Saturday, December 09, 2006

The roots of altruism

I've always been interested in altruism and insisted that people don't do things out of the goodness of their hearts but because it makes them feel good OR there is some advantage to the altruistic act. What follows seems to bear out my hypothesis:

Biological Psychology Fourth Edition

Chapter 6. Evolution of Brain and Behavior

Links 1 - 20 of 615
Why altruism paid off for our ancestors
Richard Fisher
Humans may have evolved altruistic traits as a result of a cultural “tax” we paid to each other early in our evolution, a new study suggests. The research also changes what we knew about the genetic makeup of our hunter-gatherer ancestors. The origin of human altruism has puzzled evolutionary biologists for many years (see Survival of the nicest).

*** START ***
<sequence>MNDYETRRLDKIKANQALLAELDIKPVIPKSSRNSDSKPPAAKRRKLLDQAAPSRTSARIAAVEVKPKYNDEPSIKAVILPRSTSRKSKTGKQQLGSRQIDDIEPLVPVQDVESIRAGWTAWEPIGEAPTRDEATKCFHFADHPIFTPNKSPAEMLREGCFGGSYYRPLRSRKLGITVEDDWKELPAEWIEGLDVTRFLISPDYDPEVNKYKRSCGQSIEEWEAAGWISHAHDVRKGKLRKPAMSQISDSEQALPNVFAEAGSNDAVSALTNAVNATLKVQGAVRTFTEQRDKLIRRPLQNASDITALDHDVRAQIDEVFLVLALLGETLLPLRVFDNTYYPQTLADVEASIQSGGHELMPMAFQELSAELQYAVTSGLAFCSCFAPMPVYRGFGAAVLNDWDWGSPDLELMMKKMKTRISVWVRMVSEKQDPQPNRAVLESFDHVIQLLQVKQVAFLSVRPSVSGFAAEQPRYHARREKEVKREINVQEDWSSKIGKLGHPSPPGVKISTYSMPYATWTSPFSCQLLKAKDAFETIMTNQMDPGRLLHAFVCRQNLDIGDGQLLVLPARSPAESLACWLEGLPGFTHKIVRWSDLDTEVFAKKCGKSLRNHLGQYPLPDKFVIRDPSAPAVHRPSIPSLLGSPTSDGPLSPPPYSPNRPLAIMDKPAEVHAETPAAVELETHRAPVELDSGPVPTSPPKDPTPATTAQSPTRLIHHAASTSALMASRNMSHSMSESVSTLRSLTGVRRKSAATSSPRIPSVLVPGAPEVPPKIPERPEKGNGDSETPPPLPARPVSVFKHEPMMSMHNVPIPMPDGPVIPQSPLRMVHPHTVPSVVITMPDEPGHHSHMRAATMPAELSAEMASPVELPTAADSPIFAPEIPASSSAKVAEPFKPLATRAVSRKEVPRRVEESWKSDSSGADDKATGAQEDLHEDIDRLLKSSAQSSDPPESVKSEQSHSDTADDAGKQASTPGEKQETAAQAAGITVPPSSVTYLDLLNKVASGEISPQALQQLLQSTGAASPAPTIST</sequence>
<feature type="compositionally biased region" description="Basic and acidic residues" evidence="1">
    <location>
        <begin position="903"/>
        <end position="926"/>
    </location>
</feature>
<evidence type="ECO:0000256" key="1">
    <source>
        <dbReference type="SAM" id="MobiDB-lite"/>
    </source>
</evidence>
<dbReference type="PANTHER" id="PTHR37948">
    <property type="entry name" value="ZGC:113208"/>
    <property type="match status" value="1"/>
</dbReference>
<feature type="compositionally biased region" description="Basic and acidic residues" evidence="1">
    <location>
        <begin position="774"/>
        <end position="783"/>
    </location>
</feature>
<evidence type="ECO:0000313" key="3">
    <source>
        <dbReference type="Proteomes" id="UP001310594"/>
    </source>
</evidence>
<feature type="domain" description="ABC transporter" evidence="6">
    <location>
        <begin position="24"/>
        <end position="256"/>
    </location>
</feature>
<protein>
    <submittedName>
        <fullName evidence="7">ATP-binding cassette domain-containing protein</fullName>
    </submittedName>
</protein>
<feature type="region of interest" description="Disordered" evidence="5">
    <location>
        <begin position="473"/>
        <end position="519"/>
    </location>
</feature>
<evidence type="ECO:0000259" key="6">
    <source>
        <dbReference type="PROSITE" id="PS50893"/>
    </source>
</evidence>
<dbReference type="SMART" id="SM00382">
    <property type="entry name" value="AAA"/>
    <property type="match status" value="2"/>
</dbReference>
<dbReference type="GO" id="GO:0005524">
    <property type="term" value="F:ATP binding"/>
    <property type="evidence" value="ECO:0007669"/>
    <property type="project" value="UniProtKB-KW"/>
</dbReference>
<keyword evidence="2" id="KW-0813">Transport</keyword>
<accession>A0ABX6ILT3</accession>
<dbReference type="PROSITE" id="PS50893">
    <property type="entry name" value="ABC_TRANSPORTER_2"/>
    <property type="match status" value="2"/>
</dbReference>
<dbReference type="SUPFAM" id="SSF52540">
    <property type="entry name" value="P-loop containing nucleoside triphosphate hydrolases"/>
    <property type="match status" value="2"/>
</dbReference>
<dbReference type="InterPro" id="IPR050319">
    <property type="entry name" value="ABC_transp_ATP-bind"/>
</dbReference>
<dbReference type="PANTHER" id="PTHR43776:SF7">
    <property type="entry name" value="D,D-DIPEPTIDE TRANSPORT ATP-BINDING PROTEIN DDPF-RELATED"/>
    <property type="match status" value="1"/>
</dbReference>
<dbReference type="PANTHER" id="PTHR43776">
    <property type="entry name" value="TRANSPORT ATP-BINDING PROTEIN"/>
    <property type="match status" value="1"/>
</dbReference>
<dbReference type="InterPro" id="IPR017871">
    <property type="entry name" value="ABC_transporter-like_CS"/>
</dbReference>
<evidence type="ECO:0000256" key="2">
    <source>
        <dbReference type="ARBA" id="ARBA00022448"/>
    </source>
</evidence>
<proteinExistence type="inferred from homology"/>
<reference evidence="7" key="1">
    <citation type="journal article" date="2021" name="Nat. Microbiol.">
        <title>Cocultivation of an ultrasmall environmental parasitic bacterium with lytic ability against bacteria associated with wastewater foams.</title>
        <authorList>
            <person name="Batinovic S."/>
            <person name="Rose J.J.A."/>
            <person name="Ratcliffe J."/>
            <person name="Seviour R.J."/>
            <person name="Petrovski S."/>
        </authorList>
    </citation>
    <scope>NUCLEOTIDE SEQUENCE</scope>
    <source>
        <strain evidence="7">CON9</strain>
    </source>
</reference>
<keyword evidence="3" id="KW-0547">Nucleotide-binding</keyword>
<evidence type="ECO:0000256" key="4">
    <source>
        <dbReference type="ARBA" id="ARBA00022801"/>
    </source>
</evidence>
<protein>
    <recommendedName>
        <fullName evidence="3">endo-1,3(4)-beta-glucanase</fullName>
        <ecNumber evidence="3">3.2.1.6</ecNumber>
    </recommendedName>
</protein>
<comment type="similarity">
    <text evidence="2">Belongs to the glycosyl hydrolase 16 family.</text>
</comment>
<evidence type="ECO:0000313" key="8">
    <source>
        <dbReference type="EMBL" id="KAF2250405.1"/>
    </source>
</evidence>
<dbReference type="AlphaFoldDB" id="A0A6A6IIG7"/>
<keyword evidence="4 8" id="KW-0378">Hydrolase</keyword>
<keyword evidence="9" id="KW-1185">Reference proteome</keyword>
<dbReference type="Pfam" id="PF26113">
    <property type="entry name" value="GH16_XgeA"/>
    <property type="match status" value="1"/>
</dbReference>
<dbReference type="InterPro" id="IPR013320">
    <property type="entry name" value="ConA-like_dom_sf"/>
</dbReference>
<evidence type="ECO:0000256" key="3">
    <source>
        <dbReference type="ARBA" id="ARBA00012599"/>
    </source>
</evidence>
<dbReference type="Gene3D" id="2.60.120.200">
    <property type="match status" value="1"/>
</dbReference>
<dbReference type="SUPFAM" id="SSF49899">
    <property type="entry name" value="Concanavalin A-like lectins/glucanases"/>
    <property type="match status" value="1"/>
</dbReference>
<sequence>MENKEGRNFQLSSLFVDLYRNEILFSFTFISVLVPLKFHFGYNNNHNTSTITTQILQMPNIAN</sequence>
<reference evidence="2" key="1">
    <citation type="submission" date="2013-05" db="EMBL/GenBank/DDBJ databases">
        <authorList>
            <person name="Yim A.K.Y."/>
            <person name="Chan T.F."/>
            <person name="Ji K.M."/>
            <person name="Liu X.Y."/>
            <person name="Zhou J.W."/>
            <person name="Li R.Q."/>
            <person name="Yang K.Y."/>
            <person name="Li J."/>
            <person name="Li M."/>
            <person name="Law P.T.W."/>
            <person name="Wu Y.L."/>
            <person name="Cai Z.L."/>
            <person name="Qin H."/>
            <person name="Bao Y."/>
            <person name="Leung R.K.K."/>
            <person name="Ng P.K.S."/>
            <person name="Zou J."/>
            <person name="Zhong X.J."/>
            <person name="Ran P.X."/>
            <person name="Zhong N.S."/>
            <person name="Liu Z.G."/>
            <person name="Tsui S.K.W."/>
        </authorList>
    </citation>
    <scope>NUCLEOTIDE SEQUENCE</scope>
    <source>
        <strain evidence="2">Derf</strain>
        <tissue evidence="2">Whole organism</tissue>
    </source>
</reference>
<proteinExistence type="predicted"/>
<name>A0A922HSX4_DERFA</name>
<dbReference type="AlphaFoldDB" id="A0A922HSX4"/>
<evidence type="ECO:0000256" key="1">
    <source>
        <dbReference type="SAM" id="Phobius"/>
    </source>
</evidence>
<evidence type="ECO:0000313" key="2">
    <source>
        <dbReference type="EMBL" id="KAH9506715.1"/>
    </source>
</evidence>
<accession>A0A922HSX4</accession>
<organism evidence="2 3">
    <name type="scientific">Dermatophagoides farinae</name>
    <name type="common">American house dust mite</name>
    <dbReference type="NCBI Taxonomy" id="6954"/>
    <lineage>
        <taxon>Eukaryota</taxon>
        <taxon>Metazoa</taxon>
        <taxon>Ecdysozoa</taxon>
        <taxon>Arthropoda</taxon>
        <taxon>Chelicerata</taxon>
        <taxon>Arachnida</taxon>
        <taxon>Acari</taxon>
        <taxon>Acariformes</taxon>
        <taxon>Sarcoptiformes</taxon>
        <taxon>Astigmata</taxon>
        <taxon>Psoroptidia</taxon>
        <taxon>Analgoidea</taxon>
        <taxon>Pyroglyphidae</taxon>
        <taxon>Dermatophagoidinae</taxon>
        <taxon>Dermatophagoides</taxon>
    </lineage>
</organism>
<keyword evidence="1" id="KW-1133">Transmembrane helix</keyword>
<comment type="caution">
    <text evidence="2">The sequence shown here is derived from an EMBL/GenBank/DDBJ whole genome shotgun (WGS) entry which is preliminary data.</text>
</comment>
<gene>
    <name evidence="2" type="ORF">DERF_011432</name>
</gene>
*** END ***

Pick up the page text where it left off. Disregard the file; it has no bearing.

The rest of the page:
In every society, humans make personal sacrifices for others with no expectation that it will be reciprocated. For example, we donate to charity, or care for the sick and disabled. This trait is extremely rare in the natural world, unless there is a family relationship or later reciprocation. One theory to explain how human altruism evolved involves the way we interacted as groups early in our evolution. Towards the end of the Pleistocene period – about 12,000 years ago – humans foraged for food as hunter-gatherers. These groups competed against each other for survival. Under these conditions, altruism towards other group-members would improve the overall fitness of the group. If an individual defended the group but was killed, any genes that the individual shared with the overall group would still be passed on. © Copyright Reed Business Information Ltd
Keyword: Evolution
Posted: 12.08.2006

From Biological Psychology Links

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